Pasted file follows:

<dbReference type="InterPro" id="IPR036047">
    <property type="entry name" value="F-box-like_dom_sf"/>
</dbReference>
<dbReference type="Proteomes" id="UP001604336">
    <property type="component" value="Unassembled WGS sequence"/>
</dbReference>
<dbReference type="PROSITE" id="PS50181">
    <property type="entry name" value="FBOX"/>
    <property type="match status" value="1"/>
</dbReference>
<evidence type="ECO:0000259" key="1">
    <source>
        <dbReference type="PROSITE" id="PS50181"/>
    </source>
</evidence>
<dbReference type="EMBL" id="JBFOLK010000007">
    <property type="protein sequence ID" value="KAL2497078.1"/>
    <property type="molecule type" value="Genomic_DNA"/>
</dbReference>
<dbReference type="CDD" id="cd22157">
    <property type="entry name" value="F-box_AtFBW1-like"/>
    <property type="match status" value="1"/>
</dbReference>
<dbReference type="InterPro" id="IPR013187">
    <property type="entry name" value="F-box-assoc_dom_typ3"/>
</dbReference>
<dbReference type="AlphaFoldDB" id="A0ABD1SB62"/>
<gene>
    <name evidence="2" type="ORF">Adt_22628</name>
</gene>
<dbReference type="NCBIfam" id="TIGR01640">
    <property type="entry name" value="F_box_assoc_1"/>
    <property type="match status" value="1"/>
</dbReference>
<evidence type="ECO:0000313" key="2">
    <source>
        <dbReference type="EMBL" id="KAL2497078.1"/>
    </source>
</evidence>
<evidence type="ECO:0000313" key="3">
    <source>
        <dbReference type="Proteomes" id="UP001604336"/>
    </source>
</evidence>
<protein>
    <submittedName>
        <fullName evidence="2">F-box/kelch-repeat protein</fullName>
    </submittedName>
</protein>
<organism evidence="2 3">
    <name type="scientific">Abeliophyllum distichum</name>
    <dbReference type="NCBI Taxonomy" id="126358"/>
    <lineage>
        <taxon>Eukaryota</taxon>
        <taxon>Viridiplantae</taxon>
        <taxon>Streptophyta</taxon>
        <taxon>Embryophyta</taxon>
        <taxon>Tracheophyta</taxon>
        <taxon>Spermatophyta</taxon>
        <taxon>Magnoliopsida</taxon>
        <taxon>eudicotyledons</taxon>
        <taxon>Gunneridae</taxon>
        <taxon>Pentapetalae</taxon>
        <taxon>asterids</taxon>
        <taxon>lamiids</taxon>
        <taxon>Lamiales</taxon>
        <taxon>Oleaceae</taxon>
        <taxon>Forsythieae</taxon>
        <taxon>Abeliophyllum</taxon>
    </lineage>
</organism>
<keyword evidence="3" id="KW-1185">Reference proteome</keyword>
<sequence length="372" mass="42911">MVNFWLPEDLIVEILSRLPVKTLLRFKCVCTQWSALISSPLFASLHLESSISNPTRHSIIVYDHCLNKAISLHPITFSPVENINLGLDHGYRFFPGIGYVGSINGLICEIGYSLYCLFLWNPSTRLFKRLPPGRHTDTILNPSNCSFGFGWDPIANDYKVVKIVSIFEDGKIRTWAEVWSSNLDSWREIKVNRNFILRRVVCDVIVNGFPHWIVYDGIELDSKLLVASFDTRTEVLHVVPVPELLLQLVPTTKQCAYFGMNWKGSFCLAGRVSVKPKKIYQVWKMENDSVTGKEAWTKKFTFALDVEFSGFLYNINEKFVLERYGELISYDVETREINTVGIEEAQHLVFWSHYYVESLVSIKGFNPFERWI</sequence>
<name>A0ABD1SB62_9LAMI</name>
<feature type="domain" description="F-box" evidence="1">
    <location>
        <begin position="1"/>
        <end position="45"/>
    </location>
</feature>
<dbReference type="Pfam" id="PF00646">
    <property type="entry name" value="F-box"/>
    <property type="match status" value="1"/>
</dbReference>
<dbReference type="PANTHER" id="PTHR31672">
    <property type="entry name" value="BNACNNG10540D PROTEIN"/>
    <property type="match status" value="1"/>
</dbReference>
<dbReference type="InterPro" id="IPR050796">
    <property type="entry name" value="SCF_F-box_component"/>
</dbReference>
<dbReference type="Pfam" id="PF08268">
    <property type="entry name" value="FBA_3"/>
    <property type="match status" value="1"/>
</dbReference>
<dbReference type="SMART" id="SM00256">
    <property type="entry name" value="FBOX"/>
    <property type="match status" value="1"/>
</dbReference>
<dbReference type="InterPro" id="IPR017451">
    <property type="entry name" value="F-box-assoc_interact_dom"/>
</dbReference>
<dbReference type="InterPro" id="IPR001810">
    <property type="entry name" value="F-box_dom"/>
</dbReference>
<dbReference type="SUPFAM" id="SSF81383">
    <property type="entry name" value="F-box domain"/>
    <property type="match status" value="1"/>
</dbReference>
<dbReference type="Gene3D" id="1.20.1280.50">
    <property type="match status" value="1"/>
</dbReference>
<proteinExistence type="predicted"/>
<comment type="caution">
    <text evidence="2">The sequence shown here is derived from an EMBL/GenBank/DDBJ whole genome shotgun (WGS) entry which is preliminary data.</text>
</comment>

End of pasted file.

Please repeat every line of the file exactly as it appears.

<dbReference type="InterPro" id="IPR036047">
    <property type="entry name" value="F-box-like_dom_sf"/>
</dbReference>
<dbReference type="Proteomes" id="UP001604336">
    <property type="component" value="Unassembled WGS sequence"/>
</dbReference>
<dbReference type="PROSITE" id="PS50181">
    <property type="entry name" value="FBOX"/>
    <property type="match status" value="1"/>
</dbReference>
<evidence type="ECO:0000259" key="1">
    <source>
        <dbReference type="PROSITE" id="PS50181"/>
    </source>
</evidence>
<dbReference type="EMBL" id="JBFOLK010000007">
    <property type="protein sequence ID" value="KAL2497078.1"/>
    <property type="molecule type" value="Genomic_DNA"/>
</dbReference>
<dbReference type="CDD" id="cd22157">
    <property type="entry name" value="F-box_AtFBW1-like"/>
    <property type="match status" value="1"/>
</dbReference>
<dbReference type="InterPro" id="IPR013187">
    <property type="entry name" value="F-box-assoc_dom_typ3"/>
</dbReference>
<dbReference type="AlphaFoldDB" id="A0ABD1SB62"/>
<gene>
    <name evidence="2" type="ORF">Adt_22628</name>
</gene>
<dbReference type="NCBIfam" id="TIGR01640">
    <property type="entry name" value="F_box_assoc_1"/>
    <property type="match status" value="1"/>
</dbReference>
<evidence type="ECO:0000313" key="2">
    <source>
        <dbReference type="EMBL" id="KAL2497078.1"/>
    </source>
</evidence>
<evidence type="ECO:0000313" key="3">
    <source>
        <dbReference type="Proteomes" id="UP001604336"/>
    </source>
</evidence>
<protein>
    <submittedName>
        <fullName evidence="2">F-box/kelch-repeat protein</fullName>
    </submittedName>
</protein>
<organism evidence="2 3">
    <name type="scientific">Abeliophyllum distichum</name>
    <dbReference type="NCBI Taxonomy" id="126358"/>
    <lineage>
        <taxon>Eukaryota</taxon>
        <taxon>Viridiplantae</taxon>
        <taxon>Streptophyta</taxon>
        <taxon>Embryophyta</taxon>
        <taxon>Tracheophyta</taxon>
        <taxon>Spermatophyta</taxon>
        <taxon>Magnoliopsida</taxon>
        <taxon>eudicotyledons</taxon>
        <taxon>Gunneridae</taxon>
        <taxon>Pentapetalae</taxon>
        <taxon>asterids</taxon>
        <taxon>lamiids</taxon>
        <taxon>Lamiales</taxon>
        <taxon>Oleaceae</taxon>
        <taxon>Forsythieae</taxon>
        <taxon>Abeliophyllum</taxon>
    </lineage>
</organism>
<keyword evidence="3" id="KW-1185">Reference proteome</keyword>
<sequence length="372" mass="42911">MVNFWLPEDLIVEILSRLPVKTLLRFKCVCTQWSALISSPLFASLHLESSISNPTRHSIIVYDHCLNKAISLHPITFSPVENINLGLDHGYRFFPGIGYVGSINGLICEIGYSLYCLFLWNPSTRLFKRLPPGRHTDTILNPSNCSFGFGWDPIANDYKVVKIVSIFEDGKIRTWAEVWSSNLDSWREIKVNRNFILRRVVCDVIVNGFPHWIVYDGIELDSKLLVASFDTRTEVLHVVPVPELLLQLVPTTKQCAYFGMNWKGSFCLAGRVSVKPKKIYQVWKMENDSVTGKEAWTKKFTFALDVEFSGFLYNINEKFVLERYGELISYDVETREINTVGIEEAQHLVFWSHYYVESLVSIKGFNPFERWI</sequence>
<name>A0ABD1SB62_9LAMI</name>
<feature type="domain" description="F-box" evidence="1">
    <location>
        <begin position="1"/>
        <end position="45"/>
    </location>
</feature>
<dbReference type="Pfam" id="PF00646">
    <property type="entry name" value="F-box"/>
    <property type="match status" value="1"/>
</dbReference>
<dbReference type="PANTHER" id="PTHR31672">
    <property type="entry name" value="BNACNNG10540D PROTEIN"/>
    <property type="match status" value="1"/>
</dbReference>
<dbReference type="InterPro" id="IPR050796">
    <property type="entry name" value="SCF_F-box_component"/>
</dbReference>
<dbReference type="Pfam" id="PF08268">
    <property type="entry name" value="FBA_3"/>
    <property type="match status" value="1"/>
</dbReference>
<dbReference type="SMART" id="SM00256">
    <property type="entry name" value="FBOX"/>
    <property type="match status" value="1"/>
</dbReference>
<dbReference type="InterPro" id="IPR017451">
    <property type="entry name" value="F-box-assoc_interact_dom"/>
</dbReference>
<dbReference type="InterPro" id="IPR001810">
    <property type="entry name" value="F-box_dom"/>
</dbReference>
<dbReference type="SUPFAM" id="SSF81383">
    <property type="entry name" value="F-box domain"/>
    <property type="match status" value="1"/>
</dbReference>
<dbReference type="Gene3D" id="1.20.1280.50">
    <property type="match status" value="1"/>
</dbReference>
<proteinExistence type="predicted"/>
<comment type="caution">
    <text evidence="2">The sequence shown here is derived from an EMBL/GenBank/DDBJ whole genome shotgun (WGS) entry which is preliminary data.</text>
</comment>